Lessons learned from Harvey focus of Austin search and rescue training
Lessons learned from Harvey was the focus as multiple agencies conducted search and rescue training in Austin.
Helicopters were flying around the Austin area throughout Wednesday afternoon as agencies conducted training missions for search and rescue.
“To improve communications during a search and rescue type of event,” National Guard Sgt. First Class Malcolm McClendon said.
So-called survivors were bussed out to multiple locations including Camp Mabry, Lake Pflugerville, Decker Lake and the Colorado River. Then helicopter crews would fly to their location, lower a cable and pick them up.
The survivors would be in trees, in the water, on top of cars, anything that mimicked real-life rescue missions during Hurricane Harvey.
“When there is a real disaster there isn’t just going to be one person to rescue, one scenario,” McClendon said.
Before the training, planners got together and talked about what went right and wrong during Hurricane Harvey. Then they’d implement certain situations into the training.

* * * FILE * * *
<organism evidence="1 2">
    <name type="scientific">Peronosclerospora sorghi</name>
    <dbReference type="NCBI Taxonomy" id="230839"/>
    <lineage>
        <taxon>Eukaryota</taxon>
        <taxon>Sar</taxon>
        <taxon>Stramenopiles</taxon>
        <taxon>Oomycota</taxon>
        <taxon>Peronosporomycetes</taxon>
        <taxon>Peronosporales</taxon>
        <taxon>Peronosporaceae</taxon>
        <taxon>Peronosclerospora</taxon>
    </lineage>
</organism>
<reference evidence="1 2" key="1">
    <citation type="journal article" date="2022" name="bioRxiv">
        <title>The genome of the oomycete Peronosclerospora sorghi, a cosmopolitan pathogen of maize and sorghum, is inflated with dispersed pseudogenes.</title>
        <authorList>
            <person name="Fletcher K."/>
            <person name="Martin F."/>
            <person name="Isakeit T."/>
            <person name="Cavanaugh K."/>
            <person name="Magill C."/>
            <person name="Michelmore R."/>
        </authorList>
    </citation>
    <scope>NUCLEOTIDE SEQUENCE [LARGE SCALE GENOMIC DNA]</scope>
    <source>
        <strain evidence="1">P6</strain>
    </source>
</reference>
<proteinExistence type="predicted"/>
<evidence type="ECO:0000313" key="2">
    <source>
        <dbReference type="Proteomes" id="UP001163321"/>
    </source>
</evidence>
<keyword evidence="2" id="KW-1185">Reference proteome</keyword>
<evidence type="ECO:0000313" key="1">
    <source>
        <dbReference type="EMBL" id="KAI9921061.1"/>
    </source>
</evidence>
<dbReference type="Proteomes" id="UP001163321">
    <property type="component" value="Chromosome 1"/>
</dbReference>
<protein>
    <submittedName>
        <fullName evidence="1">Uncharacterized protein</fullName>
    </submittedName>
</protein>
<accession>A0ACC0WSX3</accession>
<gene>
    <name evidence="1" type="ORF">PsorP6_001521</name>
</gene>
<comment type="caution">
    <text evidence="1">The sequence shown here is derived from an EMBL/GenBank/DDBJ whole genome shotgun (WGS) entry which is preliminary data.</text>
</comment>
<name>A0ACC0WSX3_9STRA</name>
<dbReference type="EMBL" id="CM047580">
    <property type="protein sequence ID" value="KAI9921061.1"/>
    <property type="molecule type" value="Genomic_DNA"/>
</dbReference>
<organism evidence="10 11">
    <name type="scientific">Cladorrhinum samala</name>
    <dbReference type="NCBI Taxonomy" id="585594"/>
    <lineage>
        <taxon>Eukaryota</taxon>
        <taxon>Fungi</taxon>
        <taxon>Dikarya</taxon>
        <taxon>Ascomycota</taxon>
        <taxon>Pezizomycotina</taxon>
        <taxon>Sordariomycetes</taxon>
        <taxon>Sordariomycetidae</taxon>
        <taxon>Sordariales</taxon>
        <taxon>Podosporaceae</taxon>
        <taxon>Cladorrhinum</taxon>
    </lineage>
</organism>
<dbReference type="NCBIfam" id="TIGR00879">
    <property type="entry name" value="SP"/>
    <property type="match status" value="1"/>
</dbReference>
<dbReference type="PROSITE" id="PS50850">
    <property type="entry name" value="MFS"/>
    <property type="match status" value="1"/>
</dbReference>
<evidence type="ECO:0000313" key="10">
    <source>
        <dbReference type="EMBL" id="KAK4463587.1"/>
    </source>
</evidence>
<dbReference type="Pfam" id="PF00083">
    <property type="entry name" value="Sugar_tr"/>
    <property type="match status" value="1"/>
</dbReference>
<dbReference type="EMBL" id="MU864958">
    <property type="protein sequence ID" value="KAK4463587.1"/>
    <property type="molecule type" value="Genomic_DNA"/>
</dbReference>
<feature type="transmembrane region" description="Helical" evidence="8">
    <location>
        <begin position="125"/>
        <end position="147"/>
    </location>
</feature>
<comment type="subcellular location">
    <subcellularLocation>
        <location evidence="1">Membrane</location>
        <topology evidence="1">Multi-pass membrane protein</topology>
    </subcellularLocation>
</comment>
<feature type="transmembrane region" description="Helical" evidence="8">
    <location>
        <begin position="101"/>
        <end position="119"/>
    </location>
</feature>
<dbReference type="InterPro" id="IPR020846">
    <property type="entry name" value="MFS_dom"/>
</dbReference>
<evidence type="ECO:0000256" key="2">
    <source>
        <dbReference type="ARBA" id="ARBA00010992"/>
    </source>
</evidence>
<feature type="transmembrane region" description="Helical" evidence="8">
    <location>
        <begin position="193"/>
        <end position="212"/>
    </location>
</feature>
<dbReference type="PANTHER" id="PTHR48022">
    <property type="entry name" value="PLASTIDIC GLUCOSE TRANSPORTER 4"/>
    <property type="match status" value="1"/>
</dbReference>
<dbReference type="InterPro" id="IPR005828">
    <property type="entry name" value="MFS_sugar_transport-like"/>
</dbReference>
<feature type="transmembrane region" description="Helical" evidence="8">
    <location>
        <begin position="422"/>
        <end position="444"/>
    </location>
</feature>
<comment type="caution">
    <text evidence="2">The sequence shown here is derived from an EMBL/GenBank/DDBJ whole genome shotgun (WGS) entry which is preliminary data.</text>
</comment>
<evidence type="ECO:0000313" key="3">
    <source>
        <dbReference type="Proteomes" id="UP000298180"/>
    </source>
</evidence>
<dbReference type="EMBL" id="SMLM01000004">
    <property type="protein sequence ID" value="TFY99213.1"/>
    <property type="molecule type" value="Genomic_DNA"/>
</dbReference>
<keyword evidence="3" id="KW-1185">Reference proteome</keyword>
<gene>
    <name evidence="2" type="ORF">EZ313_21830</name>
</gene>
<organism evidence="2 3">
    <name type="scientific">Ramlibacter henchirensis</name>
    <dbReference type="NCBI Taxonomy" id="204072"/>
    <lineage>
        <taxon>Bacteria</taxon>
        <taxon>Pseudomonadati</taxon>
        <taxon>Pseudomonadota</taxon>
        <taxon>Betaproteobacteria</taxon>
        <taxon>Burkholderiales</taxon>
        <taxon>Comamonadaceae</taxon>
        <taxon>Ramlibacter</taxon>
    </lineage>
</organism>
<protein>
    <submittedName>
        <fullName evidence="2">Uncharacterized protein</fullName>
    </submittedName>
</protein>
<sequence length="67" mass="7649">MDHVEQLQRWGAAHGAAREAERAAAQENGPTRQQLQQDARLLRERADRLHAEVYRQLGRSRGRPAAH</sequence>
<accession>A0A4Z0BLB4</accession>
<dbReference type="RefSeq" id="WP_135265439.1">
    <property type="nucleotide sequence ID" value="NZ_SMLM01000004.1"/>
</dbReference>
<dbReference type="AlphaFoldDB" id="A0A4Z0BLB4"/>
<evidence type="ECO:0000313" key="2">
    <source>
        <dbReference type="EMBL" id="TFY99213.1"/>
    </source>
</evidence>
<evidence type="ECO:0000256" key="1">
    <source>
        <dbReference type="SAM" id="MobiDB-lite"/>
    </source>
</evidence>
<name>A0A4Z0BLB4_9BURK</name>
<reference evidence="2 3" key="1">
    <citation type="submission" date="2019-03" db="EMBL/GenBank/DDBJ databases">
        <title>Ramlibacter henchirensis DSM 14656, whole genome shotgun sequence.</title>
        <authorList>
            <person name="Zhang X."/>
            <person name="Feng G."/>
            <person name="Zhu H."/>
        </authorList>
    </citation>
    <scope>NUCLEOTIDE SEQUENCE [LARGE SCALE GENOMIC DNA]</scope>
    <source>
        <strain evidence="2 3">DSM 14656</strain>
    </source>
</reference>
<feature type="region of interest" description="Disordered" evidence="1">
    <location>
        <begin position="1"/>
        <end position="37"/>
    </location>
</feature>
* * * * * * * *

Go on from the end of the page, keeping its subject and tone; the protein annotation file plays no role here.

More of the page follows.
“This year we’re doing a simulation of kind of some lessons learned throughout hurricane Harvey when we responded near Houston,” Texas Task Force 1’s Adam Frey said.
Frey said the biggest thing was communication. They had issues with so many agencies working together.
“Who do we get in contact with,” Frey said. “Who do we link up with in order to kind of get good information on where the victims are at.”
Frey is a swimmer and goes down on the cable to rescue people. He said training scenarios like this are important to always stay ready.
“You’re not in bad weather when you’re out here training so it needs to be muscle memory, it needs to be second nature in order to get out there when it’s raining and you can’t here and there’s wind,” Frey said.
During Hurricane Harvey, the National Guard with Texas Task Force 1 made 349 air hoist rescues, 16,000 ground rescues and evacuated 18,000 people.
“We feel we’re prepared year round I mean we’re ready to respond and exercises like this help us get there,” McClendon said.